Every year in the UK 274,000 people suffer an injury while simply doing their job. According to Health & Safety Executive (HSE) data, construction is a high-risk industry.
Although it supports only about 5% of the employees in Britain, it accounts for 22% of fatal industrial injuries and 10% of reported major injuries.
The number of people injured or killed at their place of work in Great Britain is hugely underestimated. According to an HSE report, two thirds of business leaders believe that fewer than 5,000 British workers are killed or seriously injured every year. The true toll is closer to a staggering 54 times that number. While the figures show that agriculture, forestry and fishing remain the riskiest industry sectors, construction is almost as lethal.
Construction industry lawyers know just how dangerous building sites can be. Workers on-site face numerous day-to-day hazards including falling materials, dangerous and defective machinery and power tools, falling from ladders, lifts, hoists and scaffolding, collapsing trenches, walls and foundations not to mention simple mishaps like slipping or tripping. All these can all lead to serious, often fatal, personal injury.
Many workers may be unsure if they can make a construction injury claim. Perhaps they are reluctant to take action against an employer or uncertain about how their employment status may affect their case, but that should not deter you from seeking legal redress if the accident was not your fault.
Our specialist construction injury lawyers have helped many clients with construction injury claims, recovering compensation for loss of income, any medical costs incurred and rehabilitation needed. We can talk you through all the options open to you, explaining the process of making a construction claim in plain English.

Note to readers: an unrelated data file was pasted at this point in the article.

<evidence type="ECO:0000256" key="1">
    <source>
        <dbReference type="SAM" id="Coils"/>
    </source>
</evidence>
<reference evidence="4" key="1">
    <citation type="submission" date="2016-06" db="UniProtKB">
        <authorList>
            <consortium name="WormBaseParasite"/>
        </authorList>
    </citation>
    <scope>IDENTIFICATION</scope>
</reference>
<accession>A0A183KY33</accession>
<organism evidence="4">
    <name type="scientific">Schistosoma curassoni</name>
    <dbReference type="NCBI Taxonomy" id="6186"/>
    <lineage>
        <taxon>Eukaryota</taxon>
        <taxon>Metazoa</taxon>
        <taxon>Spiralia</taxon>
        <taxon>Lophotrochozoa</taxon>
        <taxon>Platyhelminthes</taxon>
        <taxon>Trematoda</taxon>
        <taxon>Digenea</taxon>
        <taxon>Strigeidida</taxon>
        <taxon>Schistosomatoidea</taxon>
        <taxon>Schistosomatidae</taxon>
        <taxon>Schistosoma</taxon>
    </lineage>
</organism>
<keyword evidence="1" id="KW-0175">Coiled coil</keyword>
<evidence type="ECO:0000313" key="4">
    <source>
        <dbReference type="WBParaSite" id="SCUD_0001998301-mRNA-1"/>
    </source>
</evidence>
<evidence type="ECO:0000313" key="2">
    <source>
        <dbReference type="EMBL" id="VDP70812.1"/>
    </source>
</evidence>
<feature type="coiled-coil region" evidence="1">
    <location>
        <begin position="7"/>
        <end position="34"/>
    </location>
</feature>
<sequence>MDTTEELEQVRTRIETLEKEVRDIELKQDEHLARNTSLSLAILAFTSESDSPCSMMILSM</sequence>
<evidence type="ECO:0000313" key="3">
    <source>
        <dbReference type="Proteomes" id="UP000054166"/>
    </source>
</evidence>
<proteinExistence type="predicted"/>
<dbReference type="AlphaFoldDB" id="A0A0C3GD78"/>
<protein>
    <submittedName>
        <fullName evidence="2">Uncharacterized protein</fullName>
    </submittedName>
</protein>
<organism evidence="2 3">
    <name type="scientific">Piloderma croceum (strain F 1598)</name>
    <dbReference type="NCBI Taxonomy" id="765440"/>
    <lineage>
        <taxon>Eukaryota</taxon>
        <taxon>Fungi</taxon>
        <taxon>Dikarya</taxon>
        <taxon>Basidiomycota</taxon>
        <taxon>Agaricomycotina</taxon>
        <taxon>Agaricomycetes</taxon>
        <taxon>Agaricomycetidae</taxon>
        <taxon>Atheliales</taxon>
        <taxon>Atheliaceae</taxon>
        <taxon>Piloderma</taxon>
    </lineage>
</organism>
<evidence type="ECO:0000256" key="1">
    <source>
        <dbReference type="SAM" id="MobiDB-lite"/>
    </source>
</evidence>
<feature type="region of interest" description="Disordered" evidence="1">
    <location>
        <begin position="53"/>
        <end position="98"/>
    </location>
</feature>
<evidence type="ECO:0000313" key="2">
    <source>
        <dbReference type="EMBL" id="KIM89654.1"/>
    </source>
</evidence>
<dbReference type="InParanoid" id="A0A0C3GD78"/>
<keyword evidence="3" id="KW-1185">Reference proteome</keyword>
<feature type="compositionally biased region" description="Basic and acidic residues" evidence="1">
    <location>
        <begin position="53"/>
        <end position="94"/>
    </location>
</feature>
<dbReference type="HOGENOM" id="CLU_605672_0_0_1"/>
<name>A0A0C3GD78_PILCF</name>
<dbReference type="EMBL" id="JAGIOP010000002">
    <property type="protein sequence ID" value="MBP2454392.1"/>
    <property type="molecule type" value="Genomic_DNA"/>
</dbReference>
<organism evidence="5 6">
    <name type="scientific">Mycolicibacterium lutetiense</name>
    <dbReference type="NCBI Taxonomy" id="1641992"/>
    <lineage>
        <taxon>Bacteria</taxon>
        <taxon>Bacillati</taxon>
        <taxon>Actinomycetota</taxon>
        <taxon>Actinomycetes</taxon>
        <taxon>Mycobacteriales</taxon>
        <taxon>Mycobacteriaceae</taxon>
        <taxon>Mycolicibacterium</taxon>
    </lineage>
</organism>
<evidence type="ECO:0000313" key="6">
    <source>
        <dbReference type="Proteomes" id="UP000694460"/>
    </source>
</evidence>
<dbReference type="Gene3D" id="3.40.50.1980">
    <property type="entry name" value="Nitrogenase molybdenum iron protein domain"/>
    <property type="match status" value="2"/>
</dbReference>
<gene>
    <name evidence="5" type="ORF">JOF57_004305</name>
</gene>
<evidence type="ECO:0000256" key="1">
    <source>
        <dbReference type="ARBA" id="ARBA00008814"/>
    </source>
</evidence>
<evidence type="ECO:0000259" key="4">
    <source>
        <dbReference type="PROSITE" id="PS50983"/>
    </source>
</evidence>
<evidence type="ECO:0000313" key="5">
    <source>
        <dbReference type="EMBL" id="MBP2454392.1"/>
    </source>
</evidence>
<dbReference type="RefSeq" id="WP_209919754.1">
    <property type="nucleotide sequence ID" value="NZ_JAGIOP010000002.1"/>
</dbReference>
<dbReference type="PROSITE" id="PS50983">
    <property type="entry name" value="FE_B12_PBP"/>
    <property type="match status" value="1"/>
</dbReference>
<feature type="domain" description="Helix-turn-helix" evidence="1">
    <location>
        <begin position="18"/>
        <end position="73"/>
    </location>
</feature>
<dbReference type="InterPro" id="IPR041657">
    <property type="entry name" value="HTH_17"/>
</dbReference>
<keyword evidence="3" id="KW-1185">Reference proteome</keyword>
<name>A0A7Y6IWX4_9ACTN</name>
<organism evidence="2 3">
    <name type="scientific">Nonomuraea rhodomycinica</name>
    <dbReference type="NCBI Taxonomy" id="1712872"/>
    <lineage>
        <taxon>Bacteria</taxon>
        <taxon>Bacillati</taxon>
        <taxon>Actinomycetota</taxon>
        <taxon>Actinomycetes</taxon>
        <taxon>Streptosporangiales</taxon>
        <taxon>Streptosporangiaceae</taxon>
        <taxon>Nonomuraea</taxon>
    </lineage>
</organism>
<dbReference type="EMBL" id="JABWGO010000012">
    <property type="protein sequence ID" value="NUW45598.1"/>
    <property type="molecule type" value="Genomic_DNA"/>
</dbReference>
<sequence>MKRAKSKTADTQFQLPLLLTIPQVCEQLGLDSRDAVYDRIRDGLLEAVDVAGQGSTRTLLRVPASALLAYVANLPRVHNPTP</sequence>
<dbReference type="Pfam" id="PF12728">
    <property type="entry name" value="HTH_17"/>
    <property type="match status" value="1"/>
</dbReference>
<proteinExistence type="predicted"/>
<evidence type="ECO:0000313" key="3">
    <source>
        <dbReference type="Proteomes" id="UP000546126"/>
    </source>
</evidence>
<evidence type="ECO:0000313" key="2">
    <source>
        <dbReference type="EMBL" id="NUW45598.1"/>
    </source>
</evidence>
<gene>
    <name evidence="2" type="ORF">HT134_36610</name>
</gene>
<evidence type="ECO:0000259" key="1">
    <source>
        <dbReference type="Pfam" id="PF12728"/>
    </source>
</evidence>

More about construction injury claims
As with all kinds of personal injury and accident compensation cases, making a successful construction accident claim depends on being able to prove that your injury was due to the negligence of your employer.
Previously in these sort of claims, the very fact of the accident was enough for the employer to be considered liable and at fault. However, changes to the law mean that the onus is now on you (the claimant) to prove that your employer was indeed negligent and that lead to you sustaining an injury.
Proving that your employer was at fault means that evidence must be gathered to support your claim. That is why it is important to work with expert construction injury lawyers who can assist you in assembling all the evidence required and present it convincingly.
Employers are required by law to ensure the health and safety of their employees as far as is reasonably practicable. This includes taking steps to manage and control foreseeable risks in the workplace. Of course, workers also have a duty not to put themselves in danger and must use any safety equipment provided, assuming adequate instruction has been given and any personal protective equipment is fit for purpose.
If your employer has breached their general and any specific duty of care towards you while working on-site and you are injured as a consequence, you may be able to make a construction injury claim. The relative of a person who has died as a result of a construction accident can also seek legal redress.